John A. Martin
Director of Development
Perkins School of Theology

Developing personal finances for the future is an ongoing task. We set aside money in our 401(k) or 403(b) accounts. We look forward to taking Social Security rather than simply paying it. And we hope that our financial obligations shrink. In the midst of our long-range plans, we have bills to pay, unexpected car repairs and other expenses to which we must attend — a roof, a water heater, a lawnmower or whatever.

Schools of theology are no different. We build for the future by procuring endowment funds, keeping our buildings in top shape and acquiring planned gifts. But in the meantime, we have bills to pay, employee salaries to disburse, unexpected expenses and intriguing opportunities to pursue and fund.

Perkins is fortunate to be part of SMU’s three-year, current-use giving initiative called Pony Power. The University is seeking to raise an average of $50 million per year over three years in money that can be expended right away for current initiatives. Having $50 million in current-use funds is the equivalent of a disbursement from a $1 billion endowment! Funding of that magnitude allows us to take advantage of even greater opportunities than we have up to this point.

As you probably know, SMU recently completed an extremely successful $1.15 billion Second Century Campaign. Perkins raised almost $65 million of that total. Those gifts to Perkins transformed some of our facilities, endowed four faculty positions and afforded us significant money for scholarships. The campaign allowed us to move ahead on many fronts.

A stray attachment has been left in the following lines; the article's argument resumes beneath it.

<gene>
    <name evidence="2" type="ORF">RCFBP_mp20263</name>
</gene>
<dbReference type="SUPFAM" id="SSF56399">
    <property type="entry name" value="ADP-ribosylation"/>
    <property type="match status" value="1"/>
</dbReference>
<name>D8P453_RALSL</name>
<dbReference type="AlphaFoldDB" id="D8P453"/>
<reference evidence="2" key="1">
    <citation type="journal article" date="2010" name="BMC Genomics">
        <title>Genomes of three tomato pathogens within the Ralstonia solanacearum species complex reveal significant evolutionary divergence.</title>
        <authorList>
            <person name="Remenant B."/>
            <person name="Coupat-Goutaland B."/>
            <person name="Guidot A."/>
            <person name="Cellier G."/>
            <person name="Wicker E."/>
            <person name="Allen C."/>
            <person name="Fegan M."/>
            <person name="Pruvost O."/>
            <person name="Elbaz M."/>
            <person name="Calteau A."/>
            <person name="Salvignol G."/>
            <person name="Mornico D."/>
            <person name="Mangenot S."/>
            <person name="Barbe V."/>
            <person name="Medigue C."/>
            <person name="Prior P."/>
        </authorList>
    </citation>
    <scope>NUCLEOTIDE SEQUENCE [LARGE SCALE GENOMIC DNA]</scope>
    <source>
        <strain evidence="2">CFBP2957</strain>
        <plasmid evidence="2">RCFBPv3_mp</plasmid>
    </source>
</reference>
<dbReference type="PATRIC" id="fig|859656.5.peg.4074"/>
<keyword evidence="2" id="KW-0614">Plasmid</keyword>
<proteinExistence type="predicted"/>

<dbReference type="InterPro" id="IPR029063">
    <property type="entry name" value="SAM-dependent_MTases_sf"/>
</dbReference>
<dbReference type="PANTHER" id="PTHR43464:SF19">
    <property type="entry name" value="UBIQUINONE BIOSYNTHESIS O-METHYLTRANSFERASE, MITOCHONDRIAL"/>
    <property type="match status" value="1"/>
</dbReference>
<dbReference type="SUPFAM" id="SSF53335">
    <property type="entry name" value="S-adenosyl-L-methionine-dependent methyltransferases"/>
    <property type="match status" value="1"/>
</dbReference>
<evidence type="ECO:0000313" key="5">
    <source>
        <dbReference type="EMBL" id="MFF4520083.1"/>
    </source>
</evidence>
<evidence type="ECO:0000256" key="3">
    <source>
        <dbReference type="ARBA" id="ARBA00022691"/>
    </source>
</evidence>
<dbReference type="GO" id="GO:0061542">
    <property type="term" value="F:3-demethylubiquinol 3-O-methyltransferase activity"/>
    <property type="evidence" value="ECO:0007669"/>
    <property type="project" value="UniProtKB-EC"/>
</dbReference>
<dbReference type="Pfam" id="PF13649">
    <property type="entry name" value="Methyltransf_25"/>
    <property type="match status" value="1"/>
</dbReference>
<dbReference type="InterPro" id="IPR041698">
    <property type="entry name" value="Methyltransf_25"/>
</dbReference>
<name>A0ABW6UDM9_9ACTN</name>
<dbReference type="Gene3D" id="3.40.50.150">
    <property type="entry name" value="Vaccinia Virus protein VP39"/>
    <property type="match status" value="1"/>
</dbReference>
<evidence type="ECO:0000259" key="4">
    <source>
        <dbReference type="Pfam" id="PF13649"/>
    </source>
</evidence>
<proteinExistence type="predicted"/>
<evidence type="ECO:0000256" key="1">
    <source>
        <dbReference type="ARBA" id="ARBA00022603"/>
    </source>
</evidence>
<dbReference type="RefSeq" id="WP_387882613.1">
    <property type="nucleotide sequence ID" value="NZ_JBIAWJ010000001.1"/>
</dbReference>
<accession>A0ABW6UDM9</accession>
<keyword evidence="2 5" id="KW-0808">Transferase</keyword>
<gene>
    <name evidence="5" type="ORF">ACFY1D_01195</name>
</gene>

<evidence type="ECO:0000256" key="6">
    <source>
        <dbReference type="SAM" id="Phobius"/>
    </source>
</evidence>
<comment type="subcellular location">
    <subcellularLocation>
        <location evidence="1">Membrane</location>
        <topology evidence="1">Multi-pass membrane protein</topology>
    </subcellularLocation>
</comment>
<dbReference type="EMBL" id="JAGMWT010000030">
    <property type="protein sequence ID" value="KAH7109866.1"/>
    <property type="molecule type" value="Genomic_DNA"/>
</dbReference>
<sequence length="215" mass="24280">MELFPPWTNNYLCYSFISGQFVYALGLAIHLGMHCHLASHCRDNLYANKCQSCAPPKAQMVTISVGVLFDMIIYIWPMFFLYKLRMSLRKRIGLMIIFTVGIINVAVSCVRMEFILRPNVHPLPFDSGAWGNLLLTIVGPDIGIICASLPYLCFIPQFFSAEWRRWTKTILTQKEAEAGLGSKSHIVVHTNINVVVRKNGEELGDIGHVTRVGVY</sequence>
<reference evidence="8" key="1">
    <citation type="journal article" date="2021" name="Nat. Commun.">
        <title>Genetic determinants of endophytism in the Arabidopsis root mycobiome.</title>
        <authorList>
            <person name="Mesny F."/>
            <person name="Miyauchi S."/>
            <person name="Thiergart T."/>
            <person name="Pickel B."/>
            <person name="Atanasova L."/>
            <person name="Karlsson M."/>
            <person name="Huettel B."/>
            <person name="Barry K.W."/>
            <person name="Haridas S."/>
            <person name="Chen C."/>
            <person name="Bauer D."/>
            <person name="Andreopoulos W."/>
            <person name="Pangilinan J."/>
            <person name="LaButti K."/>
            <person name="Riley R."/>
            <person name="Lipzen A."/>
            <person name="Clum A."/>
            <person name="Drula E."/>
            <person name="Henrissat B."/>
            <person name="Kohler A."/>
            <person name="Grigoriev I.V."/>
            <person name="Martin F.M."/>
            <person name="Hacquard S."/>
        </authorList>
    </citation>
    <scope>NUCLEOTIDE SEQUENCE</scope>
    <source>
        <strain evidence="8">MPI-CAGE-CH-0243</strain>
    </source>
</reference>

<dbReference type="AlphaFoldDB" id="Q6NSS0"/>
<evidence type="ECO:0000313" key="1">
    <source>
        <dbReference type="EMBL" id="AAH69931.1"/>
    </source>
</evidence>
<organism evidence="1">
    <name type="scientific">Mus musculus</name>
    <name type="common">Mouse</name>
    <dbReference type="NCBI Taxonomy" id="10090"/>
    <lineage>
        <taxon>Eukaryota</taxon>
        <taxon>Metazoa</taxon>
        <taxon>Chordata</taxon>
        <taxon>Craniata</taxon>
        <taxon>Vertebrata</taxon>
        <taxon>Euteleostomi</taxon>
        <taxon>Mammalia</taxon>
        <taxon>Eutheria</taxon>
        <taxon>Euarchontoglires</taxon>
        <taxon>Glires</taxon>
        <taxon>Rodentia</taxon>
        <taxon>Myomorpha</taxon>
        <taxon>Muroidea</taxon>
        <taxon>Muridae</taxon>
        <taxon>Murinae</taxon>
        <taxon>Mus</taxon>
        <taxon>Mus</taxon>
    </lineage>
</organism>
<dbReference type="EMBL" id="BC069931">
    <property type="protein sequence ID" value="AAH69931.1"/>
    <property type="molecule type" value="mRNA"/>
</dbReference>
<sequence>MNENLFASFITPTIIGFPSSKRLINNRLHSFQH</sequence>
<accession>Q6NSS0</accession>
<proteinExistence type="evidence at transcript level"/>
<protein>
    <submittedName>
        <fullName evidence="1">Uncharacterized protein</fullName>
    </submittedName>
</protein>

In the current Pony Power initiative, we are asking all Perkins donors to consider making a three-year pledge to a current-use project at Perkins. While we value endowment, capital and planned gifts and will continue to seek those, we are emphasizing current-use gifts during these three years.

Dean Craig C. Hill has remarked on a number of occasions that our greatest needs are:

  • Student financial aid.
  • The SMU Fund for Perkins, an unrestricted
    fund that can be used by the dean where needed most.
  • The rejuvenation of the Perkins Houston- Galveston Program.

All three of those priorities impact the number and quality of students attending Perkins. We want to help our students avoid the burden of great personal debt as they follow God’s call to study at Perkins.

As Margot Perez-Greene, associate dean for enrollment management, notes, “It is imperative that we make scholarship funds available to our incoming students. They are stretched to the maximum between study, ministry, work and family. We want to help these leaders get well-trained and out into ministry settings.”

Hugo Magallanes, director of the Houston-Galveston Program, said, “The opportunity in America’s fourth-largest city is immense. I am eager to see what progress Perkins can make in theological education over the next several years in the Houston-Galveston region.”

We need your help. I am asking that we stretch ourselves financially so the dean’s priorities can be realized.

With a thankful heart,

– John

 

To join the effort, please visit giving.smu.edu/schools-areas/perkins or contact me:
John A. Martin, Perkins Development, PO Box 750133, Dallas, TX 75275-0133
214-768-2026 (direct line) | johnma@smu.edu